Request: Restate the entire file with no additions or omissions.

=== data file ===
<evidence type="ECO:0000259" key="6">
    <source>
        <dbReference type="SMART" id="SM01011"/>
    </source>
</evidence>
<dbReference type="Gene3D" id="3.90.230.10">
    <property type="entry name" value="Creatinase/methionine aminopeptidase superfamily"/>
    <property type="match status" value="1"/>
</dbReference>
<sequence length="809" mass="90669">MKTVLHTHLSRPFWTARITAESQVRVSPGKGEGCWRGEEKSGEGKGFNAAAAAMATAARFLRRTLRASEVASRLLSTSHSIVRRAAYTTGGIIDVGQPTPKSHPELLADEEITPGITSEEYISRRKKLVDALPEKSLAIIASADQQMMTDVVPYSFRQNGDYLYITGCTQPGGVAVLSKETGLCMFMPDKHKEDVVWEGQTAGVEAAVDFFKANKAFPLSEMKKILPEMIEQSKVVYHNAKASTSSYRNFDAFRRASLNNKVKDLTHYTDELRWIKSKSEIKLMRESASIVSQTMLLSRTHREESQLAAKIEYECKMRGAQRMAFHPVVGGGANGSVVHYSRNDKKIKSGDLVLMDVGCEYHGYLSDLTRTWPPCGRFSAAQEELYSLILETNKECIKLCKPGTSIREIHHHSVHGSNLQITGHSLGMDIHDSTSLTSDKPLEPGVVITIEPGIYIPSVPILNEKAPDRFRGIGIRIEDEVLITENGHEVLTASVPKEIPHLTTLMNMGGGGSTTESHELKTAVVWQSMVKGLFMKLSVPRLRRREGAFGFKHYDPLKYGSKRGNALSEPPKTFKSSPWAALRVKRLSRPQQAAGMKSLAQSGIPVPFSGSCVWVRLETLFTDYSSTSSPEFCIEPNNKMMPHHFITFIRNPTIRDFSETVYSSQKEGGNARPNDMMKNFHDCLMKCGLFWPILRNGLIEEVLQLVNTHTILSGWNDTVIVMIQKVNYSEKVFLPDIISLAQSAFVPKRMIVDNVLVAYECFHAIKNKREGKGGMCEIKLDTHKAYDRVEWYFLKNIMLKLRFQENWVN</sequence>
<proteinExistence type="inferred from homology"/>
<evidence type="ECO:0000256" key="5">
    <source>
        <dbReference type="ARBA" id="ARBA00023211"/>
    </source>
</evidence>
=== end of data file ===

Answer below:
<evidence type="ECO:0000259" key="6">
    <source>
        <dbReference type="SMART" id="SM01011"/>
    </source>
</evidence>
<dbReference type="Gene3D" id="3.90.230.10">
    <property type="entry name" value="Creatinase/methionine aminopeptidase superfamily"/>
    <property type="match status" value="1"/>
</dbReference>
<sequence length="809" mass="90669">MKTVLHTHLSRPFWTARITAESQVRVSPGKGEGCWRGEEKSGEGKGFNAAAAAMATAARFLRRTLRASEVASRLLSTSHSIVRRAAYTTGGIIDVGQPTPKSHPELLADEEITPGITSEEYISRRKKLVDALPEKSLAIIASADQQMMTDVVPYSFRQNGDYLYITGCTQPGGVAVLSKETGLCMFMPDKHKEDVVWEGQTAGVEAAVDFFKANKAFPLSEMKKILPEMIEQSKVVYHNAKASTSSYRNFDAFRRASLNNKVKDLTHYTDELRWIKSKSEIKLMRESASIVSQTMLLSRTHREESQLAAKIEYECKMRGAQRMAFHPVVGGGANGSVVHYSRNDKKIKSGDLVLMDVGCEYHGYLSDLTRTWPPCGRFSAAQEELYSLILETNKECIKLCKPGTSIREIHHHSVHGSNLQITGHSLGMDIHDSTSLTSDKPLEPGVVITIEPGIYIPSVPILNEKAPDRFRGIGIRIEDEVLITENGHEVLTASVPKEIPHLTTLMNMGGGGSTTESHELKTAVVWQSMVKGLFMKLSVPRLRRREGAFGFKHYDPLKYGSKRGNALSEPPKTFKSSPWAALRVKRLSRPQQAAGMKSLAQSGIPVPFSGSCVWVRLETLFTDYSSTSSPEFCIEPNNKMMPHHFITFIRNPTIRDFSETVYSSQKEGGNARPNDMMKNFHDCLMKCGLFWPILRNGLIEEVLQLVNTHTILSGWNDTVIVMIQKVNYSEKVFLPDIISLAQSAFVPKRMIVDNVLVAYECFHAIKNKREGKGGMCEIKLDTHKAYDRVEWYFLKNIMLKLRFQENWVN</sequence>
<proteinExistence type="inferred from homology"/>
<evidence type="ECO:0000256" key="5">
    <source>
        <dbReference type="ARBA" id="ARBA00023211"/>
    </source>
</evidence>